Wednesday 11 September 2013

Commodore PET Project Part 2 - Screen and Keyboard

This is an old post, preserved for reference.
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Following on from Part 1 of my Commodore PET Project, which looked at the history of this particular Commodore Pet 4032, the question is 'What are you going to do with it now?'. Well, I expect the biggest problem is going to be driving the display, so I concentrated on that first. The Arduino 80x25 TV out library I recently published was a starting point, but that was designed to output standard PAL / NTSC video signals. That is vertical sync of 50 or 60 Hz, and a horizontal sync of 15.625 KHz. The dot clock (the rate the pixels are sent out) is around 16MHz.
The PET needs separate horizontal and vertical sync pulese. I tried various methods to generate this, from simple RC filters to TTL counters, however, whatever I feed to the PET monitor, it wouldn't display it. Checking the output from a working pet, it appears to be more like 50Hz and 20KHz, and the pulses were considerable longer. The VSync was 50Hz (20mS) with a 720uS pulse, and HSync was 20KHz (50uS) with a 14.6uS pulse  I've updated the video processor code to run on an ATMega664. This gave me some additional I/O to allow H sync and V sync to be generated separately, and allowed me to increase the dot clock to 20MHz. This allows the system to use 1000 clock pulses per line (1000 clocks at 20MHz = 50uS = 20KHz). Allowing 292 pulses to generate the 14.6uS sync pulse (to match the original pet), and 640 pulses for 80 characters leaves 68 pulses at the end (3.4uS).
The video output is generated from a 74LS165 shift register, as before. This time, I'm using a Leonardo to drive the video processor, although it will be an 238P in the final build. I then tweaked the lengths of the sync pulses to match those generated by a real PET and now the display is working fine.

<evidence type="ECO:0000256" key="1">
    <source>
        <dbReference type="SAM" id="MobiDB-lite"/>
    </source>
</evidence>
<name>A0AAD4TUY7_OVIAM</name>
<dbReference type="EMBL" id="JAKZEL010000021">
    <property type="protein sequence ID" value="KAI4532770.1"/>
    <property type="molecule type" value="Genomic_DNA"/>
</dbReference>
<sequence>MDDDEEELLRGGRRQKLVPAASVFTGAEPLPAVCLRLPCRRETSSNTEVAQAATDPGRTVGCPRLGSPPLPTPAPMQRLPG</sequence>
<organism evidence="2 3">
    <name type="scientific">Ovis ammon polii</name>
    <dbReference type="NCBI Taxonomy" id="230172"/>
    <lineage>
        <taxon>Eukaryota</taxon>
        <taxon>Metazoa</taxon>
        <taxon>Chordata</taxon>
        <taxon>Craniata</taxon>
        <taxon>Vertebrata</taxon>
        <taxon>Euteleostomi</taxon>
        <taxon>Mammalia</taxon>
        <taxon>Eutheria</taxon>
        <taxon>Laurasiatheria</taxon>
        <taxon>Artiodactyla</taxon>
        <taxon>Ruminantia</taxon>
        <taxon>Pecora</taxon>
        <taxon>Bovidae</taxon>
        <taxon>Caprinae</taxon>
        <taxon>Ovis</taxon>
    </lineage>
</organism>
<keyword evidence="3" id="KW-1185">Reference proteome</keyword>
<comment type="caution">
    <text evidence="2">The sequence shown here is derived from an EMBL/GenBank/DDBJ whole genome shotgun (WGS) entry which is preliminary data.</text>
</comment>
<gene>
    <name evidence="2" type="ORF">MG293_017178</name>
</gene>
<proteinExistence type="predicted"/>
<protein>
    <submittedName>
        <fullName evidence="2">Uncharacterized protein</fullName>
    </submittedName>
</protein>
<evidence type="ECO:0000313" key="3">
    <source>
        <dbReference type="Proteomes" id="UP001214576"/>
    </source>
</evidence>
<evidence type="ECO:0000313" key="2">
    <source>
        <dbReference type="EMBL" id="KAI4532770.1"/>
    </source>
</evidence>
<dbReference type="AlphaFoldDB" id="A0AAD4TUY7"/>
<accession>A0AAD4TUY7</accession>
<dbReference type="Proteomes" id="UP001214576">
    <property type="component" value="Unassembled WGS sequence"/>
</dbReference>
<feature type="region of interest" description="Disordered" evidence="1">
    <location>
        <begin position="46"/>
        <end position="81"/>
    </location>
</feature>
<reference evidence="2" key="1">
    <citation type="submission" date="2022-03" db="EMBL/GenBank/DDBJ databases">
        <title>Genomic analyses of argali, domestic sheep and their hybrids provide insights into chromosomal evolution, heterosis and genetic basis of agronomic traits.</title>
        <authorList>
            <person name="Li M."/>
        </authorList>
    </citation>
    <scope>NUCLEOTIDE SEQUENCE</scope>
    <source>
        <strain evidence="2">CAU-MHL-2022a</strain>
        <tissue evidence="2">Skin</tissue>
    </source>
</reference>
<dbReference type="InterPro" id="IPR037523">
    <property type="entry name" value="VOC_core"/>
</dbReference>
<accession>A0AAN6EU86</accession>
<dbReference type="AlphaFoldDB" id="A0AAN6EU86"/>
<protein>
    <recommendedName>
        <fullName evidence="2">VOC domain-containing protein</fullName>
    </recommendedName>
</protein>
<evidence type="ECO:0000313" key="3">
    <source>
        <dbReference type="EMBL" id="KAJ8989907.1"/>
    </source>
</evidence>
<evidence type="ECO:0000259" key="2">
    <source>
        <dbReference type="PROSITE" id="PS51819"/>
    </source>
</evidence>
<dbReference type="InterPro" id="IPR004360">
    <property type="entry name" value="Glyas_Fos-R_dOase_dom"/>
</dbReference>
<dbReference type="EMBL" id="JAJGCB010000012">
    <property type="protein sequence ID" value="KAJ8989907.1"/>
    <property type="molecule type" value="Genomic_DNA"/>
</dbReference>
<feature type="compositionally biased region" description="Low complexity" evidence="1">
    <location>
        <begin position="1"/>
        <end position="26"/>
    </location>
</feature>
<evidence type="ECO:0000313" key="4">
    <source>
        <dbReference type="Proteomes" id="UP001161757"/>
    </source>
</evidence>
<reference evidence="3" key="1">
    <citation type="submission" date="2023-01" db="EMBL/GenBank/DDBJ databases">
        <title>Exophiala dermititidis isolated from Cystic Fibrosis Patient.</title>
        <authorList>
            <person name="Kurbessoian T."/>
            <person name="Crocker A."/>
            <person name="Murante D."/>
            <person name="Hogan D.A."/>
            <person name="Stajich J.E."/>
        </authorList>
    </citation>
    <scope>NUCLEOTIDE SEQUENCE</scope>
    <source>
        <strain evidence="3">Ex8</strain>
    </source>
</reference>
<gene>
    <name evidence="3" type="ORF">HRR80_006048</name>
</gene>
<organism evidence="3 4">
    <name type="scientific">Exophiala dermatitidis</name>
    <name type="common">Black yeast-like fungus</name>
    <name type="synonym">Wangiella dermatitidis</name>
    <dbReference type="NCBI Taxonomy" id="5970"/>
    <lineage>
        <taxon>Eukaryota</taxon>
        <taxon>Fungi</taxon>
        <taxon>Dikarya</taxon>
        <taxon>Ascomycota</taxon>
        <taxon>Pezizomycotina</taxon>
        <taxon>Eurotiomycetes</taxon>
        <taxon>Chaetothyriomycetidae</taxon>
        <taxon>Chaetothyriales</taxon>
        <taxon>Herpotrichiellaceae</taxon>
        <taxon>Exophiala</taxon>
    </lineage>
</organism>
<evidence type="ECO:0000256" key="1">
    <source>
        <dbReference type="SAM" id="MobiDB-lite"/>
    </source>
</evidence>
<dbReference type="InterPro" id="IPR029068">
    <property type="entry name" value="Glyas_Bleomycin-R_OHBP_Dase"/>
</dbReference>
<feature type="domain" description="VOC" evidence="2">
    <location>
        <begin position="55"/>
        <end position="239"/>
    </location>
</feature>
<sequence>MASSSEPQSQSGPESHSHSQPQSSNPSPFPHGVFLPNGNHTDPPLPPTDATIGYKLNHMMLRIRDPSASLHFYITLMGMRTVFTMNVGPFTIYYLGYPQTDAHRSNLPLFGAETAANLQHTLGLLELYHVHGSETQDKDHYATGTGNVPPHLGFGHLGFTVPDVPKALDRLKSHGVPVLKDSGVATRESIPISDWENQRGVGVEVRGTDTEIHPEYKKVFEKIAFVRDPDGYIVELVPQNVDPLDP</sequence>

It seemed only right to use the Commodore Pet bootup text demo to test it. Here it is with an 8032-SK for comparison (yes, I know I forgot the space before the memory free line). The 8032-SK has the same 12" monitor and probably the same universal pet board as the 4032 would originally have had.
Next came the keyboard. It's an 8x10 matrix, and I have used many similar keyboards in my USB Keyboards, so it was just a case of adapting that code.
Rather than have lots of wires, I used two I2C I/O expanders (an MCP23008 and an MCP23016) on a small board at the keyboard end, so just needed 4 wires (VCC, SCK, SDA, GND) to connect from the board to the video processor chip and the interface microcontroller. So keyboard and monitor working. I/O handled via I2C, display handled by the display processor.
The first test was to simply send the key presses from the keyboard, suitably remapped, to the display. So for the first time in many years, pressing a key on the pet keyboard display the appropriate character on the pet screen.
Next, I tried Tiny BASIC, as I had in the previous tests of the 80x25 text out testing, and it was a basic computer, albeit with 1K free memory. Now, it was possible to type in a program an run it, again for the first time in many years.
To make it more powerful, the Arduino becomes just an I/O processor, taking key presses in and sending them over the serial port, and reading back the serial port to display it on the screen. Add a MAX232 and you've got an RS232 serial terminal - I'll be doing that later.

Add something more powerful and you've got a usable computer. In the next article, I'll be doing just that.

Update: This PET has now been fully restored